Most of us would obviously seek justice through the courts. But what if their deed was just malicious? What if they were guilty of pure wickedness and they were just simply malevolent? What if it was a drug-related crime and they treated a family member or a loved one of yours in a depraved way before ending your loved one or family member’s life? What might you do then? What might you be capable of then, knowing that in these liberal times there was a very good chance they’d be back on the streets in a few years while you and your family members would mourn the loss of your dear departed for the rest of your days?
Every time I start work on a new mystery I find myself trying to unravel the basic mystery at the core of crime writing: what motivates a sane person to commit the most heinous of crimes by taking a human life. I want to understand, not because I want to make the murderer sympathetic, but because I want to try and paint a picture where, from their perspective, their actions are justified.
Now if we go back to the road-rage example for a moment, were they basically just a good person who was having a bad day? Perhaps they were merely in a hurry to get a sick relative to the hospital for urgent treatment? Or, were they just simply a happily, self-confessed, immoral person? If so, how did they get to that point? How do you ever get to the point where you wake up one morning and say to yourself, “Okay, enough is enough, so-and-so has got to go.”? And is the mind-set a lot different if the so-and-so is their wife, their husband, a parent or even both of their parents? Then, once you’ve made that commitment, resolve to kill them, what exactly is the thought process from there?
In the planning stages does a potential murderer ever give up, or do they get progressively buzzed by the ritual of death? If you murder once out of (from your perspective) necessity, does it make it easier, when push comes to shove, to murder a second and possibly a third person in order to protect your liberty?
As a murderer, are you ever concerned about the fact that in the USA 60% of homicides are solved, while in the UK 80% of murders are solved? As in, the odds are really stacked against you as a killer. Clearly those statistics are based on reported crimes, but what about all the crimes that are, for one reason or another, just not reported? How does that impact the above percentages? Would many more people commit murder if they thought they could get away with it, or do we have to thank the above success rates for the figures being what they are? I avoided saying, “as low as they are” because in the UK in 2015 just over 500 souls lost their lives at the hands (or weapons) of others and in the USA the 2013 figure was 14,000. These are certainly not “low” figures.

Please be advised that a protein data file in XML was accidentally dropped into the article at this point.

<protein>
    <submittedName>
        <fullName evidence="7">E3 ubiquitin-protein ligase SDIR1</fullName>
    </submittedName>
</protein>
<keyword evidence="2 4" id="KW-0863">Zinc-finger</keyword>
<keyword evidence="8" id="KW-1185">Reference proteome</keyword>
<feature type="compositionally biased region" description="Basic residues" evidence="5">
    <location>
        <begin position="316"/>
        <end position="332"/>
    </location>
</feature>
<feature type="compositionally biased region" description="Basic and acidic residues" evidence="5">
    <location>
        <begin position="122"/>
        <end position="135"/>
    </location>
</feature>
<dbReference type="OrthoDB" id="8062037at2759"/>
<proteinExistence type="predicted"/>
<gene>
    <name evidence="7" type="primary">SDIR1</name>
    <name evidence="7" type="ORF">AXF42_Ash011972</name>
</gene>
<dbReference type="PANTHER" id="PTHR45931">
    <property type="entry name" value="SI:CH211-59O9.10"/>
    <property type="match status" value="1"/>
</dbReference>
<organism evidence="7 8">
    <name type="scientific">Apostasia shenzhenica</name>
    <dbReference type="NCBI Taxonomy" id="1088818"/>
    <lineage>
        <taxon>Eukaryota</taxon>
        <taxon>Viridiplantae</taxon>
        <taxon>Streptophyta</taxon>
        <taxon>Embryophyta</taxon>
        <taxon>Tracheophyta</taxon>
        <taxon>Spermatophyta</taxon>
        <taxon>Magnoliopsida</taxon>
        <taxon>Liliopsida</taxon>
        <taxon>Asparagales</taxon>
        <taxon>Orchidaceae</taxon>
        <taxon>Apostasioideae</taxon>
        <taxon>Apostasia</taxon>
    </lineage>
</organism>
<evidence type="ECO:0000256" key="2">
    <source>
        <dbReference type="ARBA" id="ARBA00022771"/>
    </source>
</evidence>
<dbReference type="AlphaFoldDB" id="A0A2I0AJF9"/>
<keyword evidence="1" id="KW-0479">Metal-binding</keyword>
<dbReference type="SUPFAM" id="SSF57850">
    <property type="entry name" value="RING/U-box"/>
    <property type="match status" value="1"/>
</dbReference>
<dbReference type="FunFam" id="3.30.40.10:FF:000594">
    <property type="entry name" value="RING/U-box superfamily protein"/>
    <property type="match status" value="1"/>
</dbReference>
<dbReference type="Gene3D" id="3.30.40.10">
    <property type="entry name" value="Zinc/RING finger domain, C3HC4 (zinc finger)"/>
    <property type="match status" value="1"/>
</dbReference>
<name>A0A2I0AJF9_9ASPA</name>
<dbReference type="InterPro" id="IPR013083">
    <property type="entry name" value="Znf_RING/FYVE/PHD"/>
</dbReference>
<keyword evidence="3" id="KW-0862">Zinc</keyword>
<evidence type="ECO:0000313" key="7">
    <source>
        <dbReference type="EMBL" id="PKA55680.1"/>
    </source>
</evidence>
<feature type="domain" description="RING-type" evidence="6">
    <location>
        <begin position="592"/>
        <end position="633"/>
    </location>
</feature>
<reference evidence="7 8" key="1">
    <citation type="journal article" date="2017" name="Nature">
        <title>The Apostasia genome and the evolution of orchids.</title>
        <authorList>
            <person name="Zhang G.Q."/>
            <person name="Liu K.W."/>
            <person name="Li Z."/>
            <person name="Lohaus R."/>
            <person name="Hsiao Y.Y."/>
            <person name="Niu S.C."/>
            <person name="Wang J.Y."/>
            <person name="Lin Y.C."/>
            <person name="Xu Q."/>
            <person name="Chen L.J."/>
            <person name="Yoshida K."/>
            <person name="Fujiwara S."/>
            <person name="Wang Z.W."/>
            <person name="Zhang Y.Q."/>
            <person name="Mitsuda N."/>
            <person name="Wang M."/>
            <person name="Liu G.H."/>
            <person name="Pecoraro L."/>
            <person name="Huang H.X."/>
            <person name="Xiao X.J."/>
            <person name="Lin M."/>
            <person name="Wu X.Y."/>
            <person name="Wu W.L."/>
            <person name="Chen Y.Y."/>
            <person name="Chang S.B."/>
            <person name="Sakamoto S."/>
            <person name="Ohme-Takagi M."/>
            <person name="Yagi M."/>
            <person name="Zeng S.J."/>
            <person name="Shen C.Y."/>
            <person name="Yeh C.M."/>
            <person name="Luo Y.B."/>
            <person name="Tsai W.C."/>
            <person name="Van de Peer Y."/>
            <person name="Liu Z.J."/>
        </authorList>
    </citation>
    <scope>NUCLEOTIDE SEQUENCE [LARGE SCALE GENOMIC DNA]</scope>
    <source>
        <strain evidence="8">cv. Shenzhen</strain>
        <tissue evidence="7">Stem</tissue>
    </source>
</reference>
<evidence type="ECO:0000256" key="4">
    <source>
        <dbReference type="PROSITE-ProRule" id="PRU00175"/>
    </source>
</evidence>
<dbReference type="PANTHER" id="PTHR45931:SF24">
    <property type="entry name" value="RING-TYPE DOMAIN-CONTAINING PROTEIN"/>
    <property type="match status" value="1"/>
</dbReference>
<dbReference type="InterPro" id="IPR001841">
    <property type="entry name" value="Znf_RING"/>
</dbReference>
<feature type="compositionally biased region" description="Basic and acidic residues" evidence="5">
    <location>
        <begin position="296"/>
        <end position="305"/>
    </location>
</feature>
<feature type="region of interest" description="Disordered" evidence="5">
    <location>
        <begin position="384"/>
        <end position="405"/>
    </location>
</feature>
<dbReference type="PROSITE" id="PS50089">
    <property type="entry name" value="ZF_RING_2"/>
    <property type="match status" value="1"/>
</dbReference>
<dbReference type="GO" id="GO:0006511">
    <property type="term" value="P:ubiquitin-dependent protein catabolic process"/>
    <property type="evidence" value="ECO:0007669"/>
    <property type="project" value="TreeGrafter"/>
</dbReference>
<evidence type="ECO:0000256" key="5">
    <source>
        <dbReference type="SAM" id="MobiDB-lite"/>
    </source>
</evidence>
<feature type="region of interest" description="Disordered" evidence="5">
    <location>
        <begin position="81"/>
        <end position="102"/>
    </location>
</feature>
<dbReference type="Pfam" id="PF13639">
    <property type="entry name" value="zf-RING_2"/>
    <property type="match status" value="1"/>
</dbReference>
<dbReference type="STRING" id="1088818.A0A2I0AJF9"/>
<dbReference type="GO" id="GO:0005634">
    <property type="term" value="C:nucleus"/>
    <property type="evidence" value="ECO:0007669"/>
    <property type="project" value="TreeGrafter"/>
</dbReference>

Year on year, though, figures in the United Kingdom and the United States of America are falling.
I’m also intrigued by whether or not the need/want/seed of murder has always been within those who commit the biggest crime of all by taking a life, or, if in an otherwise righteous life, something happens where, in a Liam Neeson or Charles Bronson classic-revenge-movie moment, the loss of a precious loved one causes something deep inside to snap and you are powerless to contradict your inner turmoil?
So . . . can good people do bad? Well, you’d have to think that anyone in the right circumstances—or perhaps that should be: anyone in the wrong circumstances—can react in a manner, which on consideration, they would have never thought themselves capable of.
Asking these questions and searching for the answers is what motivates my writing. Will I ever get any closer to understanding the mind of a murderer? Well, in a way I hope not, because maybe when you arrive at that point . . . well, the next stage doesn’t bear thinking about, does it?